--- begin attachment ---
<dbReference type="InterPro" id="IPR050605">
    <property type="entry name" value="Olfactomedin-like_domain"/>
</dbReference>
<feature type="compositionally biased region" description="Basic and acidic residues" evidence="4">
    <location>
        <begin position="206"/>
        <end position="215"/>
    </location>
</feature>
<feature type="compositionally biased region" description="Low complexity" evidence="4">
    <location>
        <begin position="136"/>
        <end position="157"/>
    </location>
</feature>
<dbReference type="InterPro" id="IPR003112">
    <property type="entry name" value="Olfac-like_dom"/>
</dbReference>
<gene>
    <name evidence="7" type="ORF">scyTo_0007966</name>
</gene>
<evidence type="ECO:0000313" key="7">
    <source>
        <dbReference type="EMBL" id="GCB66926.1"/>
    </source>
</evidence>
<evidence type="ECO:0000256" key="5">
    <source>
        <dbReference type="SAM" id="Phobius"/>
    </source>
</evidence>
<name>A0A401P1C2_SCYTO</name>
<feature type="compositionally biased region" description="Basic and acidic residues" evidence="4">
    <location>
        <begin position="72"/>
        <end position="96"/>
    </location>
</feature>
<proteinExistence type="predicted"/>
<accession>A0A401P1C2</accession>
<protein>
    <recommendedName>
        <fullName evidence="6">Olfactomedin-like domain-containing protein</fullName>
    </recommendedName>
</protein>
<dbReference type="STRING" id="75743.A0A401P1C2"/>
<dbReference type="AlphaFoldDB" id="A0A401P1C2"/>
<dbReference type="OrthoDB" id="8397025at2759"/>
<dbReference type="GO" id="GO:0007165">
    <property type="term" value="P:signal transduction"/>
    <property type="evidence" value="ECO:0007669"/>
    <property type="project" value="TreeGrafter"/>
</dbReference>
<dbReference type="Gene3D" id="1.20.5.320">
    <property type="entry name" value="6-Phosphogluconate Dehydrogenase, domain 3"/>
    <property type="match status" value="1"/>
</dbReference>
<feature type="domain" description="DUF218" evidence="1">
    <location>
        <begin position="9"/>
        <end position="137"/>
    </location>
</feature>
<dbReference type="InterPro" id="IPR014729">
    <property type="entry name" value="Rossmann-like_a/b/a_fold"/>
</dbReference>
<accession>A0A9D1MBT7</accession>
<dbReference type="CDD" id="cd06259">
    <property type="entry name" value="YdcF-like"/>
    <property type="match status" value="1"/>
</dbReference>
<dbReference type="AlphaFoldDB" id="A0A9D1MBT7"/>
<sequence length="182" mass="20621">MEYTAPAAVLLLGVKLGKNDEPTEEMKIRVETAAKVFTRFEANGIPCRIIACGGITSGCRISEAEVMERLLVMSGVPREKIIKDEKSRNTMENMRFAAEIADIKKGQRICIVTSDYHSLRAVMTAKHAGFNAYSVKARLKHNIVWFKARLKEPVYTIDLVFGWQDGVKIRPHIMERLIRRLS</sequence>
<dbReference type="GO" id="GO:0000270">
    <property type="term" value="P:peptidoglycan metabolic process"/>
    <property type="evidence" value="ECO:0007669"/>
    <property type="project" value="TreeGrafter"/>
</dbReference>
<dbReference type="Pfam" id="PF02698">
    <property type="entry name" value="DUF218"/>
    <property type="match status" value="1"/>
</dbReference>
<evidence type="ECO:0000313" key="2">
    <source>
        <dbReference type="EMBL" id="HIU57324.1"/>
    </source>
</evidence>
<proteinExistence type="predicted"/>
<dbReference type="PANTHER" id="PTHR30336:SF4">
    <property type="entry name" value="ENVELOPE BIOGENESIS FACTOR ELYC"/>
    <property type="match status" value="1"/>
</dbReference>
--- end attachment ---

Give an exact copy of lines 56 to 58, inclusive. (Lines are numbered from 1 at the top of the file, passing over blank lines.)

    <property type="match status" value="1"/>
</dbReference>
<feature type="domain" description="DUF218" evidence="1">